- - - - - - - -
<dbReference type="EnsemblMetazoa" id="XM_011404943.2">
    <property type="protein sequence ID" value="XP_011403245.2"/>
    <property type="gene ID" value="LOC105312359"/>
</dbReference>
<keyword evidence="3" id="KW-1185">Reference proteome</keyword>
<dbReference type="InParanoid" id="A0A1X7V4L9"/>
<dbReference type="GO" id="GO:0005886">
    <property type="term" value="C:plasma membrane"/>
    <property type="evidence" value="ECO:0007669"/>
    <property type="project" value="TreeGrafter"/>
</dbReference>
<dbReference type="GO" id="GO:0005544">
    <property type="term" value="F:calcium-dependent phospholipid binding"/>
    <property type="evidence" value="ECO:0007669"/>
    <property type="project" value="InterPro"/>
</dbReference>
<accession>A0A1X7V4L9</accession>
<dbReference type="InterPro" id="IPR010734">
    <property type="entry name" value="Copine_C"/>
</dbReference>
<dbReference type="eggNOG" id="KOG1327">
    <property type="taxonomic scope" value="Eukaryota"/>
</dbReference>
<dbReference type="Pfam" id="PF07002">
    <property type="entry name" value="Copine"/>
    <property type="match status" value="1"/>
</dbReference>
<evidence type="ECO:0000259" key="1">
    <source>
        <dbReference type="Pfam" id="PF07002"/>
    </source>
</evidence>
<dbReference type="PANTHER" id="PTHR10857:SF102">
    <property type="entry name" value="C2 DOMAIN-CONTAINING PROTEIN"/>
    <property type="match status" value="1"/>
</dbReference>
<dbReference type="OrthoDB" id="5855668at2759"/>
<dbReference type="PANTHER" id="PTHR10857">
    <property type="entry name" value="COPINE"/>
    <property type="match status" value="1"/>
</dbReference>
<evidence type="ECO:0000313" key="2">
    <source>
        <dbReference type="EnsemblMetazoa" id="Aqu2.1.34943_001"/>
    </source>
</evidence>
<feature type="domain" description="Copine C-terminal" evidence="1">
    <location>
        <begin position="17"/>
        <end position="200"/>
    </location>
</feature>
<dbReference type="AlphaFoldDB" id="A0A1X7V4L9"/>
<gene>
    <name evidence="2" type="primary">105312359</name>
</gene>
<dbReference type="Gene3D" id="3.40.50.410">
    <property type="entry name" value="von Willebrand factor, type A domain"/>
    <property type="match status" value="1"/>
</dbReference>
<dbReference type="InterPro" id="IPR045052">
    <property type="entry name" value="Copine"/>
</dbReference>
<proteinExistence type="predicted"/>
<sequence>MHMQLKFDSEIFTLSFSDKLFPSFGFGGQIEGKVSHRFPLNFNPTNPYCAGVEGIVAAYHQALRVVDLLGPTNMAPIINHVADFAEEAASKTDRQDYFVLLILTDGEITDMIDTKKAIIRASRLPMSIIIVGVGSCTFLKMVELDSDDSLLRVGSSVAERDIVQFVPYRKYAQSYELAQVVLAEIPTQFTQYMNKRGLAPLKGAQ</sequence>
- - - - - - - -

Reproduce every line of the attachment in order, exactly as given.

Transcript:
<dbReference type="EnsemblMetazoa" id="XM_011404943.2">
    <property type="protein sequence ID" value="XP_011403245.2"/>
    <property type="gene ID" value="LOC105312359"/>
</dbReference>
<keyword evidence="3" id="KW-1185">Reference proteome</keyword>
<dbReference type="InParanoid" id="A0A1X7V4L9"/>
<dbReference type="GO" id="GO:0005886">
    <property type="term" value="C:plasma membrane"/>
    <property type="evidence" value="ECO:0007669"/>
    <property type="project" value="TreeGrafter"/>
</dbReference>
<dbReference type="GO" id="GO:0005544">
    <property type="term" value="F:calcium-dependent phospholipid binding"/>
    <property type="evidence" value="ECO:0007669"/>
    <property type="project" value="InterPro"/>
</dbReference>
<accession>A0A1X7V4L9</accession>
<dbReference type="InterPro" id="IPR010734">
    <property type="entry name" value="Copine_C"/>
</dbReference>
<dbReference type="eggNOG" id="KOG1327">
    <property type="taxonomic scope" value="Eukaryota"/>
</dbReference>
<dbReference type="Pfam" id="PF07002">
    <property type="entry name" value="Copine"/>
    <property type="match status" value="1"/>
</dbReference>
<evidence type="ECO:0000259" key="1">
    <source>
        <dbReference type="Pfam" id="PF07002"/>
    </source>
</evidence>
<dbReference type="PANTHER" id="PTHR10857:SF102">
    <property type="entry name" value="C2 DOMAIN-CONTAINING PROTEIN"/>
    <property type="match status" value="1"/>
</dbReference>
<dbReference type="OrthoDB" id="5855668at2759"/>
<dbReference type="PANTHER" id="PTHR10857">
    <property type="entry name" value="COPINE"/>
    <property type="match status" value="1"/>
</dbReference>
<evidence type="ECO:0000313" key="2">
    <source>
        <dbReference type="EnsemblMetazoa" id="Aqu2.1.34943_001"/>
    </source>
</evidence>
<feature type="domain" description="Copine C-terminal" evidence="1">
    <location>
        <begin position="17"/>
        <end position="200"/>
    </location>
</feature>
<dbReference type="AlphaFoldDB" id="A0A1X7V4L9"/>
<gene>
    <name evidence="2" type="primary">105312359</name>
</gene>
<dbReference type="Gene3D" id="3.40.50.410">
    <property type="entry name" value="von Willebrand factor, type A domain"/>
    <property type="match status" value="1"/>
</dbReference>
<dbReference type="InterPro" id="IPR045052">
    <property type="entry name" value="Copine"/>
</dbReference>
<proteinExistence type="predicted"/>
<sequence>MHMQLKFDSEIFTLSFSDKLFPSFGFGGQIEGKVSHRFPLNFNPTNPYCAGVEGIVAAYHQALRVVDLLGPTNMAPIINHVADFAEEAASKTDRQDYFVLLILTDGEITDMIDTKKAIIRASRLPMSIIIVGVGSCTFLKMVELDSDDSLLRVGSSVAERDIVQFVPYRKYAQSYELAQVVLAEIPTQFTQYMNKRGLAPLKGAQ</sequence>